Tac Anderson

The love of knowledge is a kind of madness.
― C.S. Lewis, Out of the Silent Planet

Game designer creates incredible then-and-now pictures of Seattle
These are some very cool pictures. More can be found here. 
Snowpiercer, Elysium: What sci-fi gets wrong about income inequality.

We come for the evocative allegory, but stay for the gory action and expensive CGI explosions.
None of these classics cares too much about presenting plausible pathways for political change. You might argue that it’s unfair to ask our popular dystopias to do much more than entertain us or, at best, vaguely inspire us to avoid the apocalypse.

How much responsibility does fiction have for answering the questions it raises?

Snowpiercer, Elysium: What sci-fi gets wrong about income inequality.

We come for the evocative allegory, but stay for the gory action and expensive CGI explosions.

None of these classics cares too much about presenting plausible pathways for political change. You might argue that it’s unfair to ask our popular dystopias to do much more than entertain us or, at best, vaguely inspire us to avoid the apocalypse.

How much responsibility does fiction have for answering the questions it raises?

"There are few things more liberating in life than having your worst fear realized."
Swatch is about to commit two classic, large company, innovation mistakes. 
This is just classic. According to reports, Swatch has just banned the work on smartwatches. 
Swatch Group Head Nicolas Hayek Jr. Is Putting Smartwatches In The “No Fly Zone”

A source said that Swatch Group head Nicolas Hayek Jr., son of the late SG CEO Nicolas Hayek, is adamant that the company would not be pursuing smartwatches inside Swatch itself or within any of the many Swatch brands. The source said that Hayek Jr. felt “burned” by a 2004-2005 MSN SPOT watch partnership that fizzled and is avoiding mention of smart watches in general.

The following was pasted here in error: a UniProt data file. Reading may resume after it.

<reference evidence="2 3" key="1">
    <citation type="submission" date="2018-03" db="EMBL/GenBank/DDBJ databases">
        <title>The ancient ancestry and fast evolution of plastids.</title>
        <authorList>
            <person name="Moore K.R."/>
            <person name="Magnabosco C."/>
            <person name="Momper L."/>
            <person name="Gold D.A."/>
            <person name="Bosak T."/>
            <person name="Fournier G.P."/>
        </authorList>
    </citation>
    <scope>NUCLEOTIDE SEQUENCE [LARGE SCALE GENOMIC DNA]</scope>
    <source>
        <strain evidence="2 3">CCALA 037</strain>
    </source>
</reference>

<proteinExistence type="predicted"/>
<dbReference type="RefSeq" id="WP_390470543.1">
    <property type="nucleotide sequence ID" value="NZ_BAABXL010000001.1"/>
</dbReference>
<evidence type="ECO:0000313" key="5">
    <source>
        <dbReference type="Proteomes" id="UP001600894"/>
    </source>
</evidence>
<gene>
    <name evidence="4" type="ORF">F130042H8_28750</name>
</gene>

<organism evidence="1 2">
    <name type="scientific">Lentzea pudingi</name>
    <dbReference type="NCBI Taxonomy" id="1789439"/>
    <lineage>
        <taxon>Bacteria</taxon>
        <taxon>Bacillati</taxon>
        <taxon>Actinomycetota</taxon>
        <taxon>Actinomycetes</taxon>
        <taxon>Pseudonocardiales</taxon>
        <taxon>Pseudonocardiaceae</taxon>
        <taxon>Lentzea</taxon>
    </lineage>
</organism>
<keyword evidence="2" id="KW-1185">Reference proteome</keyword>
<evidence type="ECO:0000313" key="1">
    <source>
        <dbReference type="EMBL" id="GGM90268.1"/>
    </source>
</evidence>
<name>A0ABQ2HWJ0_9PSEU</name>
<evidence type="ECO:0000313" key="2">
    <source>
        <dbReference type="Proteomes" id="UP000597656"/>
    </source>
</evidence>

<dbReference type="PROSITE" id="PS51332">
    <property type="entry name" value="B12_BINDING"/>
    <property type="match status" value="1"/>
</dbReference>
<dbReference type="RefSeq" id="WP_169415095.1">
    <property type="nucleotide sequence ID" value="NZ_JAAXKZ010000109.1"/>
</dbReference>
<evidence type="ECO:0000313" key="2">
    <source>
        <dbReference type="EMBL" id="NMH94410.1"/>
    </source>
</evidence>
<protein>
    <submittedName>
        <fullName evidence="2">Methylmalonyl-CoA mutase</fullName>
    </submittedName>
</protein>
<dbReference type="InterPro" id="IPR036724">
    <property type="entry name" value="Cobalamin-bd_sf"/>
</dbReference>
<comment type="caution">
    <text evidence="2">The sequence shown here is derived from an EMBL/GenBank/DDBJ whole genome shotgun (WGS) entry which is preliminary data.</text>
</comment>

“He commented that he saw no future in these smart watches and that Swatch Group would stay out of it,” the source said.

Because this guy (bellow), the founder’s son, the current CEO, one of the richest people in the World, doesn’t like smartwatches. 

Because Swatch tried making smartwatches, way before the market was ready, and it didn’t work. 
I have seen both of these problems before. Leadership doesn’t get the new technology, and a large company is unwilling to risk making the same mistake twice. IBM, HP, Microsoft, RIM/Blackberry, and many other current companies, and hundreds of tech companies that no longer exist, have all made these mistakes before. 
What if Apple decided they didn’t want to make smart phones again after the failure of the Apple Newton? 
At some point, Swatch will have to eat crow and change strategy or slowly dwindle into irrelevance. Already their stock has dropped from almost $600 a share to $487 a share currently. I’m sure ignoring smartwatches is going to help. This is a business school, case study waiting to happen.